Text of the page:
Republican nominee Donald Trump continued to question the integrity of American elections throughout the day Tuesday, repeatedly claiming without evidence that the polling places and electoral system is "rigged."
"We have to keep the system honest. We have a very, very, we have a very, very serious situation with the whole process, and I've been talking about the rigged system for a long time," Trump said on Fox News on Tuesday afternoon, adding moments later: "It's largely a rigged system. And you see it at the polling booths, too."
You don't, actually: Voter fraud in person is extremely limited.
One Loyola researcher tracked a billion ballots and found 31 credible cases of voter fraud. The Brennan Center for Justice at New York University School of Law found it more likely for an individual to be struck by lightning than commit in-person voter fraud.
Long lines, broken machines, and problems with voter rolls are typical on a day when millions cast their ballots. Nearly everyone agrees the voter rolls are riddled with inaccuracies and out-of-date voter information, but what is missing from Trump's argument is any evidence that those problems are being used to falsify or defraud election results and ballots.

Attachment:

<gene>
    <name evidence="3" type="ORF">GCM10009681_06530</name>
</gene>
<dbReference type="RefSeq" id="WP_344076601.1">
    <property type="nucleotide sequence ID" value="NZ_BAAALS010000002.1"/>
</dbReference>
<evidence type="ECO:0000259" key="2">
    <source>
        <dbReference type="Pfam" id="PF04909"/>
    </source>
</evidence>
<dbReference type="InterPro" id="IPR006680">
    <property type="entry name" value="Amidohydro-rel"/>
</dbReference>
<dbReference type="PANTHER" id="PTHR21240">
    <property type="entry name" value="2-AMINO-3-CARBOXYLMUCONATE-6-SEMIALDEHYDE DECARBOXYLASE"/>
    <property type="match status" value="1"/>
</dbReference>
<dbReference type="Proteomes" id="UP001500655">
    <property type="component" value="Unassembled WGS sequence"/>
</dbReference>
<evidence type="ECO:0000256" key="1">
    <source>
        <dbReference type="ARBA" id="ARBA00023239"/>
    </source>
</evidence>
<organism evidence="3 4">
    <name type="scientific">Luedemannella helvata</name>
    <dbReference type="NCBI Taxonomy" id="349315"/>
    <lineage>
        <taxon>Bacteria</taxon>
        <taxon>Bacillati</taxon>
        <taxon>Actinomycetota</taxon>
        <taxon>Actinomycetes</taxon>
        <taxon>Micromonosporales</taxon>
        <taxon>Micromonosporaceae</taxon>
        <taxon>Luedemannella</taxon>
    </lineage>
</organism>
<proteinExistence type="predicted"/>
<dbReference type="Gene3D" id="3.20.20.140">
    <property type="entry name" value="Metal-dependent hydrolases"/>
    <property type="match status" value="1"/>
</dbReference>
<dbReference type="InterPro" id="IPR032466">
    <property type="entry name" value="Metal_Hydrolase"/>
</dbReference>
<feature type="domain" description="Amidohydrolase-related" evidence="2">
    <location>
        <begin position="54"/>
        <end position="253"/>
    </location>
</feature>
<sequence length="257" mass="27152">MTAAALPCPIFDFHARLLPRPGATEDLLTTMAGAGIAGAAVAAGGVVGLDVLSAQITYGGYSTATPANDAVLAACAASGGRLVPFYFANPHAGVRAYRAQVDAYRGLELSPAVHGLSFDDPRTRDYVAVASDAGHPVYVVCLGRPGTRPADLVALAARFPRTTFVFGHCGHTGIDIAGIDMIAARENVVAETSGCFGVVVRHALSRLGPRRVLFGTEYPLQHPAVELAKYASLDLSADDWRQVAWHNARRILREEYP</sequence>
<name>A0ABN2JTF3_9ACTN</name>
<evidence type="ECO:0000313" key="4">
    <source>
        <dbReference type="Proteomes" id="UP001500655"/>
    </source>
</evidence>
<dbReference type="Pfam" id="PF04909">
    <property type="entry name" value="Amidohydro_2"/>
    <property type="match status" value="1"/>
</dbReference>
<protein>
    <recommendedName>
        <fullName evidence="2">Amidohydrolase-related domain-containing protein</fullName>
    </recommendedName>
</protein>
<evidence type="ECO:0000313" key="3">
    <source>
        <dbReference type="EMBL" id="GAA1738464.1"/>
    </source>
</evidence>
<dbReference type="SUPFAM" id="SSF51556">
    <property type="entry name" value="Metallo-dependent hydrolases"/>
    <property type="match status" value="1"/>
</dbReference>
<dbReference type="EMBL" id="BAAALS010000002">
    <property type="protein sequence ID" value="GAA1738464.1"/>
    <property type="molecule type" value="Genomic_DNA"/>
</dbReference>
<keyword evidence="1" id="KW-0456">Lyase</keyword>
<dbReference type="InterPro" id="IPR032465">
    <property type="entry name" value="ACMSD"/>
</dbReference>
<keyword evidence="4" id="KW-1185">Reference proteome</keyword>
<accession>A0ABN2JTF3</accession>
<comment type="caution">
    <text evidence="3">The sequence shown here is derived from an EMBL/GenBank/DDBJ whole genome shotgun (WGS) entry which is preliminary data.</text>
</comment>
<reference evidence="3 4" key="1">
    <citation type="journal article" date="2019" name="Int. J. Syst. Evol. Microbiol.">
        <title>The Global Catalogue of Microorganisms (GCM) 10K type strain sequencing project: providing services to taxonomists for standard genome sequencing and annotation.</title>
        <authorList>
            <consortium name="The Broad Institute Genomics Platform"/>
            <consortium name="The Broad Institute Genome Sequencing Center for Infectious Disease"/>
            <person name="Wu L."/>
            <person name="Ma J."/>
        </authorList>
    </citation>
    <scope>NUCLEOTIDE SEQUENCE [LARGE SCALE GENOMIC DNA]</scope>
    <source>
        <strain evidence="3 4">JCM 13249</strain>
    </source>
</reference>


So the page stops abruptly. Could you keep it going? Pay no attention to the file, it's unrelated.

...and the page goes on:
A Nevada judge refused to issue an order to seize ballots after a lawsuit by Trump's lawyers alleging that polling places — including one in a heavily Hispanic neighborhood — were improperly kept open late. The state defended its actions, explaining that voters who are in line at the time of poll closings are allowed to vote. The judge ruled that she would not punish or open up poll workers to harassment for trying to help people vote properly.
"I have great representatives in Nevada, and a lot of other places, and they felt it was a pretty bad situation out there," Trump said.
Later in the afternoon, Trump tweeted that there were problems with voting machines in Utah "just now," referring to problems Utah officials say occurred with touch-screen voting machines that were resolved before noon. Utah officials confirmed to NBC News that paper ballots were used in the interim. There's no evidence that anyone was disenfranchised, or allowed to vote improperly.